4. Remove from oven and sprinkle the cheese over the top. Bake uncovered for a few minutes, until cheese has melted.

Adapted from Budget Bytes.

Enjoy served with a side salad and a glass of milk or a dollop of plain yogurt. Possible recipe modifications include substituting the chicken with heart-healthy fish or doubling the portion of beans for a fibre-packed vegetarian alternative.

Do you have a favorite go-to dinner meal? Please share in the comments below.

Emilia Moulechkova

About Emilia Moulechkova

Originally from the Lower Mainland, Emilia started her career with Northern Health as a dietetic intern in 2013. Since then, she has worked in a variety of roles as a Registered Dietitian with the population health team. In her current role, she supports schools across the north in their efforts to promote healthy eating. Emilia is passionate about food’s role in bringing people and communities together, and all the ways it can support physical, mental, and social health. Her overall philosophy on healthy eating can be summarized by this Ellyn Satter quote: “When the joy goes out of eating, nutrition suffers.” In her spare time, she loves exploring the beautiful northern outdoors by foot, skis, bike, or canoe!

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Foodie Friday: Eating well for healthy aging

As a dietitian, many Elders have talked to me about food’s role in honouring our bodies and connecting us to others and to our traditions. Considering these aspects of eating can make a big difference to the health and well-being of seniors!

Wondering what you can do to eat better as you age? Or maybe you’re looking to support healthy eating for older adults in your family and community? Here are a few suggestions:

Get back to the Canada’s Food Guide basics

Look to Canada’s Food Guide when making food choices. Include a variety of foods from the four food groups: fruit and vegetables, grains, milk & alternatives, and meat & alternatives. As you age, your body needs more of certain nutrients like calcium and vitamin D. Foods that are good sources of calcium are milk (canned, powdered or fresh), fortified soy beverage, yogurt, cheese, seaweed and fish with bones. If you are over the age of 50, take a vitamin D supplement of 400 IU.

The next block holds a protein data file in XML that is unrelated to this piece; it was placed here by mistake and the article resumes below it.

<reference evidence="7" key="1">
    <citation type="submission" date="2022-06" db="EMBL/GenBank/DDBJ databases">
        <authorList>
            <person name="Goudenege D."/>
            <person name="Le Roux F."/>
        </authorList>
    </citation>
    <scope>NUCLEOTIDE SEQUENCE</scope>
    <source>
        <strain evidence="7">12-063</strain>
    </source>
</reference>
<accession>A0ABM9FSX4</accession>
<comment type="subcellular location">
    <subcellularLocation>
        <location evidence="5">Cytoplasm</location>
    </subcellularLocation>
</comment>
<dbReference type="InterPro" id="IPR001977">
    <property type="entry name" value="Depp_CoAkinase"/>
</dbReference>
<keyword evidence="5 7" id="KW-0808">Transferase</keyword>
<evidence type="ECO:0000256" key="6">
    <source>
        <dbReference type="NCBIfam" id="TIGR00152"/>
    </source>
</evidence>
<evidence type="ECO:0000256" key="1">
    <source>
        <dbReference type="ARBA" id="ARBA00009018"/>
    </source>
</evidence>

Consider joining a local food program

Programs that may be available in your community include:

  • Elders or seniors luncheons to share a healthy meal with others
  • Cooking groups to develop food skills like Food Skills for Families
  • Meals on Wheels for hot lunch deliveries
  • Good Food Box for a monthly offering of fresh, local produce

Eat together

Eating together is fun and enjoyable! Also, did you know that people who eat together, eat better? How does sharing dinner with a friend, joining an Elders luncheon group or teaching your grandkids a traditional family recipe sound?

Cook for yourself – you are worth the effort

Healthy meals are important for families of all sizes. A simple meal can be a healthy meal – aim to include at least three out of the four food groups. For example, yogurt with granola and berries or toast topped with baked beans and a glass of milk. Freeze leftovers for a quick meal later or reinvent them into a completely new meal.

Frittata

One of Emilia’s tips for healthy eating as you age – cook for yourself because you are worth the effort! Together with some toast and a glass of milk, this “leftover” frittata is an easy and delicious way to enjoy a balanced meal.

Need some quick and easy inspiration? Here’s a tasty recipe I call “Leftover” Frittata. You can use any vegetables, meat, or fish that you want!

“Leftover” Frittata

Makes 4 servings.

Ingredients

  • 1 tsp canola oil
  • 1 cup vegetables of your choice, diced
  • ½ cup cooked meat or fish of your choice, diced
  • 1 tsp dried herbs of your choice
  • 6 eggs
  • ½ cup cheese, shredded (optional)
  • ⅓ cup milk

Instructions

  1. In an ovenproof skillet, cook vegetables with oil over medium heat until soft. Any vegetables like onion, broccoli, potato, spinach, carrot or red pepper work well. Add herbs and chopped meat or fish.
  2. In a bowl, whisk together eggs, milk and cheese. Pour into skillet and stir to combine with veggies and meat. Let cook until edge is starting to set.
  3. Place skillet under broiler for about 3 minutes or until top is set and light golden.

To make a balanced meal, enjoy with toast, potatoes or rice and a glass of milk!

For personalized nutrition counselling, ask to be referred to a registered dietitian in your community or call HealthLink 8-1-1 to speak to a registered dietitian over the phone.


This article was originally published in the November 2015 issue of Healthier You magazine.

 

Emilia Moulechkova

About Emilia Moulechkova

Originally from the Lower Mainland, Emilia started her career with Northern Health as a dietetic intern in 2013. Since then, she has worked in a variety of roles as a Registered Dietitian with the population health team. In her current role, she supports schools across the north in their efforts to promote healthy eating. Emilia is passionate about food’s role in bringing people and communities together, and all the ways it can support physical, mental, and social health. Her overall philosophy on healthy eating can be summarized by this Ellyn Satter quote: “When the joy goes out of eating, nutrition suffers.” In her spare time, she loves exploring the beautiful northern outdoors by foot, skis, bike, or canoe!